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My Crazy 8s game journal entry...

~Thursday~ As part of my Games & Learning Design class, 20% of our grade comes from our Game Journal, in which we are required to make six entries. Here's how it's described in the syllabus:

Game Journal … 20%

You are required to play games this semester—the more, the better, and as often as possible. Six game journals will be submitted, with three submissions scheduled and three flexible. One journal submission must be completed for the following genres:

  • Video game

  • Board game

  • Training/Educational game

Your other journal submissions can come from any other genre including, for example

  • Social/Party game (e.g., Charades)

  • Role-playing game (e.g., Dungeons & Dragons)

  • Alternate reality game (e.g., I love Bees)

  • Card games (e.g., Poker)

  • Physical game/sport (e.g., Hockey)

  • No genre/cross-genre (e.g., Rummoli)

Although, I played this Crazy 8s game in class, which means it can't count as one of my six entries for a grade, I ran through the journal template to make sure I could answer the questions about the game, and to make me more aware of the things I should keep in mind when I'm playing a game that I'll write up that will count for a grade.

Game Journal

Your name: John Martin
Date played: 01/07/13

General
  • Game name: Crazy 8s
  • Genre: Cards
  • Four-word description: 8s are wild.
  • Describe winning condition: First player to play all cards.

People
  • How many people are needed? 2 or more
  • How many are optimal? Two is fun, but I think four might be optimal.
  • How many did you play with? Two
  • Who were they and how were they related? Jen Riehle and John Martin. Friends and work colleagues.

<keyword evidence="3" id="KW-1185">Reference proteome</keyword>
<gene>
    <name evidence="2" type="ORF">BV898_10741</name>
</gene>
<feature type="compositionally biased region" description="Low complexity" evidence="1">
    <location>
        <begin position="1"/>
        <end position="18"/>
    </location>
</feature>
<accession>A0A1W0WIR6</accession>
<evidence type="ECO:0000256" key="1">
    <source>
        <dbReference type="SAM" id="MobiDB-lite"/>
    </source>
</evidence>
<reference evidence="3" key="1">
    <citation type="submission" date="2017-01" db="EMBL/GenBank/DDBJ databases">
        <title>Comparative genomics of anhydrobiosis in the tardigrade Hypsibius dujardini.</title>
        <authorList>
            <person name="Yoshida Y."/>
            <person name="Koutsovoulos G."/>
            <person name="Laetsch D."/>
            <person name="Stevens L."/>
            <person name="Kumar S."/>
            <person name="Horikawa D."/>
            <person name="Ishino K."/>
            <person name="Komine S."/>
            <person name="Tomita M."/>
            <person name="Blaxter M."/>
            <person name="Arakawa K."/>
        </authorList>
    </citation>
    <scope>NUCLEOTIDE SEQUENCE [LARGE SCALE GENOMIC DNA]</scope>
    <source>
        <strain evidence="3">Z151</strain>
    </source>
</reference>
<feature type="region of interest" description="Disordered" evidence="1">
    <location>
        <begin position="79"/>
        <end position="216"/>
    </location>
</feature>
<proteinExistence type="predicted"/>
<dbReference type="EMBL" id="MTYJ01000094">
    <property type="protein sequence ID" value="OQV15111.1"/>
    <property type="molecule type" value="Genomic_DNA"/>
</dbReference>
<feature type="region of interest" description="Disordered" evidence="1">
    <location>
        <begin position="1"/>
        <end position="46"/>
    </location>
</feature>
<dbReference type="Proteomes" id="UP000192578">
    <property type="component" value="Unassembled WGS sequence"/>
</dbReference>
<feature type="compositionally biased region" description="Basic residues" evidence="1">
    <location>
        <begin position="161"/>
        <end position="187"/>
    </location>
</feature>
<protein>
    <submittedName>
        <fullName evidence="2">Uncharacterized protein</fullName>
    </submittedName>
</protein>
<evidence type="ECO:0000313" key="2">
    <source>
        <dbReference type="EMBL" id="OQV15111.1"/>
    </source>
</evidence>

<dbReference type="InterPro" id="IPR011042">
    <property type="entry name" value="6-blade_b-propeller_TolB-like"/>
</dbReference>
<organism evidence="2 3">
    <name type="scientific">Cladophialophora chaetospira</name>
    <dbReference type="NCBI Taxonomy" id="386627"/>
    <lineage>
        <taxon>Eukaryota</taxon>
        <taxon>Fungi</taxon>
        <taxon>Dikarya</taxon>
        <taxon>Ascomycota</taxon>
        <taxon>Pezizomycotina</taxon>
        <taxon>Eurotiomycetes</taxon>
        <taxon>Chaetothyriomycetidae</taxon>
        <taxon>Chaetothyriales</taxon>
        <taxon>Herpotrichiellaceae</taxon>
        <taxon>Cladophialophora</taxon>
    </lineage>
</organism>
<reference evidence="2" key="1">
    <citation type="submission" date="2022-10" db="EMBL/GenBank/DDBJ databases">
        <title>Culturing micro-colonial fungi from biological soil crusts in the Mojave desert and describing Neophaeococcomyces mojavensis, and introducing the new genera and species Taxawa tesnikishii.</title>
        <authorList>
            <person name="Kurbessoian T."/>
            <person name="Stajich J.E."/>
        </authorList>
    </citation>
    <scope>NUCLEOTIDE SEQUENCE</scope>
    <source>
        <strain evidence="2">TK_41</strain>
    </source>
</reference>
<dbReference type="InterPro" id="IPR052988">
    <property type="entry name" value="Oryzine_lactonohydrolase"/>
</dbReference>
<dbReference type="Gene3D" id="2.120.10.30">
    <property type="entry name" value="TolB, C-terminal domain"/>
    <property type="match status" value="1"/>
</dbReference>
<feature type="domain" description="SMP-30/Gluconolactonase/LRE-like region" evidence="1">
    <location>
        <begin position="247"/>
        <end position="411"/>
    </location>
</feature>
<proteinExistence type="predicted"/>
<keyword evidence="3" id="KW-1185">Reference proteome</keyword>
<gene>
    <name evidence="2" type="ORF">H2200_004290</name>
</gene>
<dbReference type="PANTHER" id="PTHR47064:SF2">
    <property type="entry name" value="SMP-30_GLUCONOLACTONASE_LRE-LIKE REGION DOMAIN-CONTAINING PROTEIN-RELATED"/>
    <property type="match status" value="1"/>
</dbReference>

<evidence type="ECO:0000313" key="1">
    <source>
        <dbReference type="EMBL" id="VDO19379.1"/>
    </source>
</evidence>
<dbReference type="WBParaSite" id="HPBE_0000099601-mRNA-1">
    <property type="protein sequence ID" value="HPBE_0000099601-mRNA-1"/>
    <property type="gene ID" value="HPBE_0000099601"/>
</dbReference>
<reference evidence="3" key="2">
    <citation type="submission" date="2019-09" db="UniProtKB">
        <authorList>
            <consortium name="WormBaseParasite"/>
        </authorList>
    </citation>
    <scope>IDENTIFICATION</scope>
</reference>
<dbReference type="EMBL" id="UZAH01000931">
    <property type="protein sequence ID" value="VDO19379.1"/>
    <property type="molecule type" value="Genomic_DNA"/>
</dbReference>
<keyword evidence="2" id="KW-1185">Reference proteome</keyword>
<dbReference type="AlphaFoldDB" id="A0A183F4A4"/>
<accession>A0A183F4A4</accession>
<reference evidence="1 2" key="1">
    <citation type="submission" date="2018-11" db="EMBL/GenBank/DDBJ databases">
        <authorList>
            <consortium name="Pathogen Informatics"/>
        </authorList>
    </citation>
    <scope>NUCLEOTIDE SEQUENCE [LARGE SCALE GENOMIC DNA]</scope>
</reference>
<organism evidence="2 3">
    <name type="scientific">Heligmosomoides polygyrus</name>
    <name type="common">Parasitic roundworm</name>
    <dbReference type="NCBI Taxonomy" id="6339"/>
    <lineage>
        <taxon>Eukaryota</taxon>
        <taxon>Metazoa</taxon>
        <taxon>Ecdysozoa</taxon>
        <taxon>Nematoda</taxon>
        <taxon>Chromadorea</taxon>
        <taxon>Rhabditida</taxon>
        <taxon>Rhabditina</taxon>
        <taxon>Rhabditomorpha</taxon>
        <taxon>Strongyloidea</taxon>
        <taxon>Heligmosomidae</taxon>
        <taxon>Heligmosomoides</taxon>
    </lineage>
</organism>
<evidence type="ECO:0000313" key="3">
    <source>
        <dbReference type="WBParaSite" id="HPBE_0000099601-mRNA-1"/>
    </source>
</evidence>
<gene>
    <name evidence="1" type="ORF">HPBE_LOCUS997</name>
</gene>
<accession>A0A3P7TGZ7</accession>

• How many people knew the game? Both had played years ago, but needed to be refreshed on the rules.

Roles
  • Are there teams? No.
  • How many people per team? N/A
  • How many teams? N/A
  • Did any single person take a “master” or leadership role? N/A

Communication Patterns
  • What are the key social interactions (e.g., direct competition, collaboration, deceit, alliances, trading, parallel personal achievement, etc.)?
    • Direct competition
    • “Sarcastic verbal jousting” (because of our level of familiarity)
    • Yelling (excitement)
  • Was communication mediated? How? Perhaps by the speed of the game, and by how close to the end of the game we were perceived to be.
  • Was there (non-deliberate) miscommunication? No.

Time
  • How long did you play the game? We played for about 15-20 minutes.
  • Do you take turns? Yes.
  • How long does it take to play a full game? It probably took 3-5 minutes to play each game.
  • How long did a turn take? A second if you could play. Several seconds if you had to draw more cards until you could play.
  • How many full games did you play? We played three or four games.
  • How do you know the game is over? When a player “went out,” which in this case means had no cards left in his or her hand.
  • Did you pause during play? No.

Space
  • How much room does the game require? Enough table surface to accommodate the number of players; we had two players, so we used a small table surface area.
  • What level of physical activity is necessary? We were pretty much sedentary.
  • Is the game mobile? Do you end in the same space you begin? No. Well, I suppose we could play it in a car or other moving vehicle as long as we had a flat surface on which to place the cards. We, however, stayed in the same place while we played.
  • Are there environmental needs? Yes. A windy environment would wreak havoc.

Resources
  • What equipment is involved (pieces, board, console, etc.)? We used one deck of cards.
  • Are resources equally available? Yes. We each got the same number of cards to begin with and had the same chance of being able to play a card or having to draw one.